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The Bordleys of Baltimore in art

I was looking at my grandmother’s memoirs the other day and came across this interesting passage:
Like so many Americans, I know much more about my mother's family than about my father's, and she in turn knew more about her own mother's family. Her mother was Frances Wyatt Belt, whose father was a homeopathic doctor practicing, I think, but I am not sure, in Philadelphia. Her mother was Rebecca Heath Bordley, the daughter of Matthias Bordley. The Bordleys of Wye Island are about the most distinguished of my ancestors; there was a Judge Bordley who sent his sons all the way to Eton before the Revolution - the poor boys went knowing that they could not come home for eight years, and one of them died there, but one my great, great grandfather survived. There is a painting in the style of Zoffany of the two Bordley boys on Archer's Day at Eton, in fancy dress. I have a photograph of it, but the original is owned by my second cousin, Gordon McGrath. For a long time the picture hung in the Hadfield house in Carlton House Terrace, and I was told more than once that it would be left to me, but it was left instead to Gordon's father, Sims McGrath. So it went back to America, and perhaps it is happier there and more valued. And I have the photograph, and also one of "Aunt Gibson" - my grandmother's great-Aunt with whom she spent a great deal of time before her early marriage – my grandmother’s marriage, I mean. I mean I have a photograph of a painting of her by Gilbert Stuart. She and Nellie Custis, the step-daughter of George Washington, were great friends and the story is that the two girls had their portraits painted at the same time for each other.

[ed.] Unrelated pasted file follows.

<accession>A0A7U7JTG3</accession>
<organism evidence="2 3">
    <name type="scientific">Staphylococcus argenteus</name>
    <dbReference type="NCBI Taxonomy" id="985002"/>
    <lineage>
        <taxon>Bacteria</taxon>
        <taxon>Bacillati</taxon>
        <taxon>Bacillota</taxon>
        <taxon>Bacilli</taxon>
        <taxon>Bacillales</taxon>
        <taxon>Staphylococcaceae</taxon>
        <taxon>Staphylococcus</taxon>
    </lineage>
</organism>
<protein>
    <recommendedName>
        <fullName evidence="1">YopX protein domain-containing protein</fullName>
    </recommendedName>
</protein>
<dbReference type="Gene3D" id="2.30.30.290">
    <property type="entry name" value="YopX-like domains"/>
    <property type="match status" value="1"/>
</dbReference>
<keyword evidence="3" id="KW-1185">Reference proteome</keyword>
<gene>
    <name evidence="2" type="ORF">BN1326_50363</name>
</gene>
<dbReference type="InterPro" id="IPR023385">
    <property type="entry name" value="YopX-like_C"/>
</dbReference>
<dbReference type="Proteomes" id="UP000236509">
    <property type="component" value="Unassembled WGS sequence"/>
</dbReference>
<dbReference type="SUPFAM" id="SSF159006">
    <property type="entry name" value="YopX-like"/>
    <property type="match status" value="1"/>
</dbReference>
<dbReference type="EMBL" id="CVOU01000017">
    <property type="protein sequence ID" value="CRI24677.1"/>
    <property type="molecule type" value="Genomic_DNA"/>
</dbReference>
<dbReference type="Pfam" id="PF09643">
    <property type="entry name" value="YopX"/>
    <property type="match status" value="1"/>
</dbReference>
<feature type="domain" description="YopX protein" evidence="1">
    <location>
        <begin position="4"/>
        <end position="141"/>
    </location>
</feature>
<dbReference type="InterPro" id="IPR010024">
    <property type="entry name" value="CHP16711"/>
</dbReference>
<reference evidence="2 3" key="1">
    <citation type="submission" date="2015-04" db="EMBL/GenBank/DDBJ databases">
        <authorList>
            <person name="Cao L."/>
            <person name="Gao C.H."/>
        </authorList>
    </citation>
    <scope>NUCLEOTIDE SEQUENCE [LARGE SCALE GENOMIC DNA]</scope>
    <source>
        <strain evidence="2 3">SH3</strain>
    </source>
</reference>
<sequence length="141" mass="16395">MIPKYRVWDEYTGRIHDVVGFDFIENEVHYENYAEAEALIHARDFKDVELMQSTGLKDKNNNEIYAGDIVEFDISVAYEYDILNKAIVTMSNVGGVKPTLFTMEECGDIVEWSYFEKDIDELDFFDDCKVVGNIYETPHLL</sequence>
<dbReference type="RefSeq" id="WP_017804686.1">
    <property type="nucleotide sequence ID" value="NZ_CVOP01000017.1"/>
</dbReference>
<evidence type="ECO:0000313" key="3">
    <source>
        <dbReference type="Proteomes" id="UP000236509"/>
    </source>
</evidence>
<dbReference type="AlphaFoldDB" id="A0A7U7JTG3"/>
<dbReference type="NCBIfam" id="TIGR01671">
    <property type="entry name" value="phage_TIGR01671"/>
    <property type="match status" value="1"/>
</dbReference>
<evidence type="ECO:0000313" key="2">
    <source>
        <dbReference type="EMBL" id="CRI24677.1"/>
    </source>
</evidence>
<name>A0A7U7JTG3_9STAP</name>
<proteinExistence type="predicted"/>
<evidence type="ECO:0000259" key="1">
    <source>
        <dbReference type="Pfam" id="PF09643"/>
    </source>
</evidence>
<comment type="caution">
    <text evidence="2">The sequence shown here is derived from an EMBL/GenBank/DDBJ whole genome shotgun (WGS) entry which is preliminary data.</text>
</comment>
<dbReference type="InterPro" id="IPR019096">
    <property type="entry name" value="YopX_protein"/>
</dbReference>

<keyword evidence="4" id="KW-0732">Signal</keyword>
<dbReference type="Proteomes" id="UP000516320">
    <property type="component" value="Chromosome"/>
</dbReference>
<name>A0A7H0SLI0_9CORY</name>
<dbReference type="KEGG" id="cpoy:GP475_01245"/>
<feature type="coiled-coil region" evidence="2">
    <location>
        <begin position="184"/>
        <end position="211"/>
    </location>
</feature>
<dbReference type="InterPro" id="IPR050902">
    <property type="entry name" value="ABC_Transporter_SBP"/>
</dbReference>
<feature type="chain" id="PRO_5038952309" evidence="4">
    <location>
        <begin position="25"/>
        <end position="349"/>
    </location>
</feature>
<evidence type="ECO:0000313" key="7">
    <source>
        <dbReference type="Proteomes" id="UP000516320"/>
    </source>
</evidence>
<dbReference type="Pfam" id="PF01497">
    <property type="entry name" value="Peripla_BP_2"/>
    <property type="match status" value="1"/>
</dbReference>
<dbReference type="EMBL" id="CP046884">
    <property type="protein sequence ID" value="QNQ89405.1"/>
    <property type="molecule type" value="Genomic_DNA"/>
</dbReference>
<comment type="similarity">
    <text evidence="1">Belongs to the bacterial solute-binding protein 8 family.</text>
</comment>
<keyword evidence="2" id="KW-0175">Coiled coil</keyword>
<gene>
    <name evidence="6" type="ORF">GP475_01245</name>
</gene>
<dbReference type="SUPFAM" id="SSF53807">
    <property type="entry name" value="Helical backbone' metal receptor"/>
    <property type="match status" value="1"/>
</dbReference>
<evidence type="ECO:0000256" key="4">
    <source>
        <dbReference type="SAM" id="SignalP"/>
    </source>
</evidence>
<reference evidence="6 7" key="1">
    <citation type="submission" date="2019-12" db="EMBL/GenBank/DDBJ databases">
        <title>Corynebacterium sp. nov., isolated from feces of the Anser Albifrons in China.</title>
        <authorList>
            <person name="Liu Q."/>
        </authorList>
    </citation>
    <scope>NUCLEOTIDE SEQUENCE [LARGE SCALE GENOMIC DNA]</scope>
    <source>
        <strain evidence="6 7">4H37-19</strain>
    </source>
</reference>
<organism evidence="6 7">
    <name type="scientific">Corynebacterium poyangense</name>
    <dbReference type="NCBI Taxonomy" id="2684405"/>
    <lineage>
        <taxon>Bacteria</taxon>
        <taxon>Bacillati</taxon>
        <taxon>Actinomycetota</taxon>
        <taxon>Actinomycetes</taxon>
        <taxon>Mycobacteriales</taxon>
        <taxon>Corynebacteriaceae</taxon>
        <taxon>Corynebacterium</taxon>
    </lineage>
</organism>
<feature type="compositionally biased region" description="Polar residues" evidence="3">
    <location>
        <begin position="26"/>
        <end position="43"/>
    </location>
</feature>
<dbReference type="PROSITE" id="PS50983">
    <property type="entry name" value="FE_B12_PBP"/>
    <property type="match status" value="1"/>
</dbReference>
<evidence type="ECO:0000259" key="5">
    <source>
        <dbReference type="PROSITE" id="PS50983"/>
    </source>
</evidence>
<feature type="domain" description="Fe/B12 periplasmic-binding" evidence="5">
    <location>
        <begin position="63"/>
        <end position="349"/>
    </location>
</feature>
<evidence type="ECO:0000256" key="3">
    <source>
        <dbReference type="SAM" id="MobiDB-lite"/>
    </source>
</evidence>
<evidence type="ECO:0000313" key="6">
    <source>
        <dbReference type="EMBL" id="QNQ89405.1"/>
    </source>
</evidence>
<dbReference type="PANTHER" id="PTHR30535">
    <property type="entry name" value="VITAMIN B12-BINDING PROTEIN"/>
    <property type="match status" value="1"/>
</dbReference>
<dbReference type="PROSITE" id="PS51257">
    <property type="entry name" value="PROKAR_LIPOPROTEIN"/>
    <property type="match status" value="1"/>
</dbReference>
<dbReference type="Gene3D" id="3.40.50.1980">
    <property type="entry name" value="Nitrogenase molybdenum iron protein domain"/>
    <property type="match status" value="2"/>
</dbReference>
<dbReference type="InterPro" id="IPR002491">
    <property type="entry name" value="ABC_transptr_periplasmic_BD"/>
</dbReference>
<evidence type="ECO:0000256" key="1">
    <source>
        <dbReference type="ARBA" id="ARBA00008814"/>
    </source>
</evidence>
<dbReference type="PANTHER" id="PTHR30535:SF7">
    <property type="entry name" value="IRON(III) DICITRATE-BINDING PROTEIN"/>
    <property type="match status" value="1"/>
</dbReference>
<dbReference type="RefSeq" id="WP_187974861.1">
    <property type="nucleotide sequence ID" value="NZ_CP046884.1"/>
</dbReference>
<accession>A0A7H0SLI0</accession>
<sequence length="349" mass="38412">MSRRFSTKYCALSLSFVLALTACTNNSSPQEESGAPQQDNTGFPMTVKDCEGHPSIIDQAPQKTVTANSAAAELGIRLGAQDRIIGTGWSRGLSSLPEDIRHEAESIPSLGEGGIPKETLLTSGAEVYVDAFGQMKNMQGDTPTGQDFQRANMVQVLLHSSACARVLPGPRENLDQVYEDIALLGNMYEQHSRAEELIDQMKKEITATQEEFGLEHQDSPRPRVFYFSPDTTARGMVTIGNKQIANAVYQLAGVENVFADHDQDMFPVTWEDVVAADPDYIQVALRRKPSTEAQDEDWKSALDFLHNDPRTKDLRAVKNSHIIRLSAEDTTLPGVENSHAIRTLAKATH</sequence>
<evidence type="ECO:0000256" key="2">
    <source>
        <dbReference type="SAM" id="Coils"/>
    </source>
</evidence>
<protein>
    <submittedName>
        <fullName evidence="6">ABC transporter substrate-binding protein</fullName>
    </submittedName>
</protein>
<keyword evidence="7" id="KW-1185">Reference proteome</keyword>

In these online days, it was the work of seconds to find both of these paintings. Here are the two boys dressed up as archers (I have no idea if "Archers' Day" is a real Etonian tradition).